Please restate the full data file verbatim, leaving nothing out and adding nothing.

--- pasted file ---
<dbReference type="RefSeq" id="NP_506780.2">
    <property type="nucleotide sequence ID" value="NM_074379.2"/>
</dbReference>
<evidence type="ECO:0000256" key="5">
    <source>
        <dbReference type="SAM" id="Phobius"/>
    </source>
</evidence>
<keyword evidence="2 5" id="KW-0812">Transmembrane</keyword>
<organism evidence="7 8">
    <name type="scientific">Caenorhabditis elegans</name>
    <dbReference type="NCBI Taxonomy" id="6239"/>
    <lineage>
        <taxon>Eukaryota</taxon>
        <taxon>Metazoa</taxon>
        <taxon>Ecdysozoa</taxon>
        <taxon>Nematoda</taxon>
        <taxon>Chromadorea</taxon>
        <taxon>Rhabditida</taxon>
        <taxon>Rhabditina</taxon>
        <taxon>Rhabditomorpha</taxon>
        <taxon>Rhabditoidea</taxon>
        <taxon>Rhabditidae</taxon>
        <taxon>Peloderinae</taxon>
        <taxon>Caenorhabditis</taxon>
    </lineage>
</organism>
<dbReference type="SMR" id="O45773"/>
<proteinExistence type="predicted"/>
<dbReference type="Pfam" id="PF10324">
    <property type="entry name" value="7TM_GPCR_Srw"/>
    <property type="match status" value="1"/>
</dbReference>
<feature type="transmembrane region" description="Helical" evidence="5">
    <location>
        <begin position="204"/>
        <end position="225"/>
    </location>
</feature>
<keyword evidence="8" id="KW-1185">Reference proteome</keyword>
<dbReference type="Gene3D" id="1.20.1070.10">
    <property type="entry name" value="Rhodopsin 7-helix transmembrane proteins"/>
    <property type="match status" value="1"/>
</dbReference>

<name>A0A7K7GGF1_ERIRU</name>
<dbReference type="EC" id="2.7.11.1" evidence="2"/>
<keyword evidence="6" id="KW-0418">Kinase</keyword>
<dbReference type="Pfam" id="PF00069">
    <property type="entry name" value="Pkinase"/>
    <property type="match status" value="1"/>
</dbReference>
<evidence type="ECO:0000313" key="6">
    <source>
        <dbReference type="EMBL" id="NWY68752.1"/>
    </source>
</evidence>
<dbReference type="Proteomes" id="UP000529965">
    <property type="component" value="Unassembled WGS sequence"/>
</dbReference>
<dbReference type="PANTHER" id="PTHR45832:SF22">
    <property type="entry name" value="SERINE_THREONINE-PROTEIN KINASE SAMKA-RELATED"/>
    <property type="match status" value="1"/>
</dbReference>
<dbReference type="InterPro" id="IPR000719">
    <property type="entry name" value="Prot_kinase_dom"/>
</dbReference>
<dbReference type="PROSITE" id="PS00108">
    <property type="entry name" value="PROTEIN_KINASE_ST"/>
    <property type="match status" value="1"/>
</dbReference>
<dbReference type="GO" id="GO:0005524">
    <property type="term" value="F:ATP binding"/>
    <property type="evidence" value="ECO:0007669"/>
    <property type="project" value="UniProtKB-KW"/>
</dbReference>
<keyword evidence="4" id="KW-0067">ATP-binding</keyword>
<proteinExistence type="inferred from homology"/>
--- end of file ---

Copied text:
<dbReference type="RefSeq" id="NP_506780.2">
    <property type="nucleotide sequence ID" value="NM_074379.2"/>
</dbReference>
<evidence type="ECO:0000256" key="5">
    <source>
        <dbReference type="SAM" id="Phobius"/>
    </source>
</evidence>
<keyword evidence="2 5" id="KW-0812">Transmembrane</keyword>
<organism evidence="7 8">
    <name type="scientific">Caenorhabditis elegans</name>
    <dbReference type="NCBI Taxonomy" id="6239"/>
    <lineage>
        <taxon>Eukaryota</taxon>
        <taxon>Metazoa</taxon>
        <taxon>Ecdysozoa</taxon>
        <taxon>Nematoda</taxon>
        <taxon>Chromadorea</taxon>
        <taxon>Rhabditida</taxon>
        <taxon>Rhabditina</taxon>
        <taxon>Rhabditomorpha</taxon>
        <taxon>Rhabditoidea</taxon>
        <taxon>Rhabditidae</taxon>
        <taxon>Peloderinae</taxon>
        <taxon>Caenorhabditis</taxon>
    </lineage>
</organism>
<dbReference type="SMR" id="O45773"/>
<proteinExistence type="predicted"/>
<dbReference type="Pfam" id="PF10324">
    <property type="entry name" value="7TM_GPCR_Srw"/>
    <property type="match status" value="1"/>
</dbReference>
<feature type="transmembrane region" description="Helical" evidence="5">
    <location>
        <begin position="204"/>
        <end position="225"/>
    </location>
</feature>
<keyword evidence="8" id="KW-1185">Reference proteome</keyword>
<dbReference type="Gene3D" id="1.20.1070.10">
    <property type="entry name" value="Rhodopsin 7-helix transmembrane proteins"/>
    <property type="match status" value="1"/>
</dbReference>

<name>A0A7K7GGF1_ERIRU</name>
<dbReference type="EC" id="2.7.11.1" evidence="2"/>
<keyword evidence="6" id="KW-0418">Kinase</keyword>
<dbReference type="Pfam" id="PF00069">
    <property type="entry name" value="Pkinase"/>
    <property type="match status" value="1"/>
</dbReference>
<evidence type="ECO:0000313" key="6">
    <source>
        <dbReference type="EMBL" id="NWY68752.1"/>
    </source>
</evidence>
<dbReference type="Proteomes" id="UP000529965">
    <property type="component" value="Unassembled WGS sequence"/>
</dbReference>
<dbReference type="PANTHER" id="PTHR45832:SF22">
    <property type="entry name" value="SERINE_THREONINE-PROTEIN KINASE SAMKA-RELATED"/>
    <property type="match status" value="1"/>
</dbReference>
<dbReference type="InterPro" id="IPR000719">
    <property type="entry name" value="Prot_kinase_dom"/>
</dbReference>
<dbReference type="PROSITE" id="PS00108">
    <property type="entry name" value="PROTEIN_KINASE_ST"/>
    <property type="match status" value="1"/>
</dbReference>
<dbReference type="GO" id="GO:0005524">
    <property type="term" value="F:ATP binding"/>
    <property type="evidence" value="ECO:0007669"/>
    <property type="project" value="UniProtKB-KW"/>
</dbReference>
<keyword evidence="4" id="KW-0067">ATP-binding</keyword>
<proteinExistence type="inferred from homology"/>